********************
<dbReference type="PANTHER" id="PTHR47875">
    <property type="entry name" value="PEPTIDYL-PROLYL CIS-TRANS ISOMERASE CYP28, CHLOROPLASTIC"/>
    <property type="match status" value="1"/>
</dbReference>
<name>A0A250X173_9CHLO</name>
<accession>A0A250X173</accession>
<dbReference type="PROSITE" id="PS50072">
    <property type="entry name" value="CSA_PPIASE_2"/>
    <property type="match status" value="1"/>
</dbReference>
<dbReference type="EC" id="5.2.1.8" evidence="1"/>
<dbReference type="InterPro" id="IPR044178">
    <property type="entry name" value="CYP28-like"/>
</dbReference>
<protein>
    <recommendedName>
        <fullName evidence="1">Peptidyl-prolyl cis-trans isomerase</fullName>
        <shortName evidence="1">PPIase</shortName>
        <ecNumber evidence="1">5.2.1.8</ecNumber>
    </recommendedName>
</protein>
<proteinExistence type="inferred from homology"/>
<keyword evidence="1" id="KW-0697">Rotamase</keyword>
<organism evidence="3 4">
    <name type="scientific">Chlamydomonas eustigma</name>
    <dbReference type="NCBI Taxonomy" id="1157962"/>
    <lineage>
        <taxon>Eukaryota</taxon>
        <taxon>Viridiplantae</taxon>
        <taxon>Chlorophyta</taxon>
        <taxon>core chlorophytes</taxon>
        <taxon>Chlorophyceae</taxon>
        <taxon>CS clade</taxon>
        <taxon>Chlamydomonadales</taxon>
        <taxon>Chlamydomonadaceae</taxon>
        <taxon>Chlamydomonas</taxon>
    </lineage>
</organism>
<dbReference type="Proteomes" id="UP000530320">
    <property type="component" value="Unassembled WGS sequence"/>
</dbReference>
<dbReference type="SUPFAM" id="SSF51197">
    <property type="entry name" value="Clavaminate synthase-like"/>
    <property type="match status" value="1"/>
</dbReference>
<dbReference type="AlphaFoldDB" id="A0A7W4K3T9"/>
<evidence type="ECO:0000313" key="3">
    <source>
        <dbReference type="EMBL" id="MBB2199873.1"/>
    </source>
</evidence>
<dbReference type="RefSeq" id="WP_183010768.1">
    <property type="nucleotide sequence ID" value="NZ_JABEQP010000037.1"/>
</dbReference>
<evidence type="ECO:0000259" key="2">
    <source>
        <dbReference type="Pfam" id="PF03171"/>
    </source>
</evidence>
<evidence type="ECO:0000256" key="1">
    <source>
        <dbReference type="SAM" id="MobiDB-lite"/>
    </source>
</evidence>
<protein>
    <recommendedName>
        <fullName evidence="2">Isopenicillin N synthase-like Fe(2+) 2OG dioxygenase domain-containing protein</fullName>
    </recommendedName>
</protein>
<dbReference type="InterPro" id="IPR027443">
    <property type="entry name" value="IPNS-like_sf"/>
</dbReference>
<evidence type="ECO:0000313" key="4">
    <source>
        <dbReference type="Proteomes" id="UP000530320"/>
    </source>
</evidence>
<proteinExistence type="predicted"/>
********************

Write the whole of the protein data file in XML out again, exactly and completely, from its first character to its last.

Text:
<dbReference type="PANTHER" id="PTHR47875">
    <property type="entry name" value="PEPTIDYL-PROLYL CIS-TRANS ISOMERASE CYP28, CHLOROPLASTIC"/>
    <property type="match status" value="1"/>
</dbReference>
<name>A0A250X173_9CHLO</name>
<accession>A0A250X173</accession>
<dbReference type="PROSITE" id="PS50072">
    <property type="entry name" value="CSA_PPIASE_2"/>
    <property type="match status" value="1"/>
</dbReference>
<dbReference type="EC" id="5.2.1.8" evidence="1"/>
<dbReference type="InterPro" id="IPR044178">
    <property type="entry name" value="CYP28-like"/>
</dbReference>
<protein>
    <recommendedName>
        <fullName evidence="1">Peptidyl-prolyl cis-trans isomerase</fullName>
        <shortName evidence="1">PPIase</shortName>
        <ecNumber evidence="1">5.2.1.8</ecNumber>
    </recommendedName>
</protein>
<proteinExistence type="inferred from homology"/>
<keyword evidence="1" id="KW-0697">Rotamase</keyword>
<organism evidence="3 4">
    <name type="scientific">Chlamydomonas eustigma</name>
    <dbReference type="NCBI Taxonomy" id="1157962"/>
    <lineage>
        <taxon>Eukaryota</taxon>
        <taxon>Viridiplantae</taxon>
        <taxon>Chlorophyta</taxon>
        <taxon>core chlorophytes</taxon>
        <taxon>Chlorophyceae</taxon>
        <taxon>CS clade</taxon>
        <taxon>Chlamydomonadales</taxon>
        <taxon>Chlamydomonadaceae</taxon>
        <taxon>Chlamydomonas</taxon>
    </lineage>
</organism>
<dbReference type="Proteomes" id="UP000530320">
    <property type="component" value="Unassembled WGS sequence"/>
</dbReference>
<dbReference type="SUPFAM" id="SSF51197">
    <property type="entry name" value="Clavaminate synthase-like"/>
    <property type="match status" value="1"/>
</dbReference>
<dbReference type="AlphaFoldDB" id="A0A7W4K3T9"/>
<evidence type="ECO:0000313" key="3">
    <source>
        <dbReference type="EMBL" id="MBB2199873.1"/>
    </source>
</evidence>
<dbReference type="RefSeq" id="WP_183010768.1">
    <property type="nucleotide sequence ID" value="NZ_JABEQP010000037.1"/>
</dbReference>
<evidence type="ECO:0000259" key="2">
    <source>
        <dbReference type="Pfam" id="PF03171"/>
    </source>
</evidence>
<evidence type="ECO:0000256" key="1">
    <source>
        <dbReference type="SAM" id="MobiDB-lite"/>
    </source>
</evidence>
<protein>
    <recommendedName>
        <fullName evidence="2">Isopenicillin N synthase-like Fe(2+) 2OG dioxygenase domain-containing protein</fullName>
    </recommendedName>
</protein>
<dbReference type="InterPro" id="IPR027443">
    <property type="entry name" value="IPNS-like_sf"/>
</dbReference>
<evidence type="ECO:0000313" key="4">
    <source>
        <dbReference type="Proteomes" id="UP000530320"/>
    </source>
</evidence>
<proteinExistence type="predicted"/>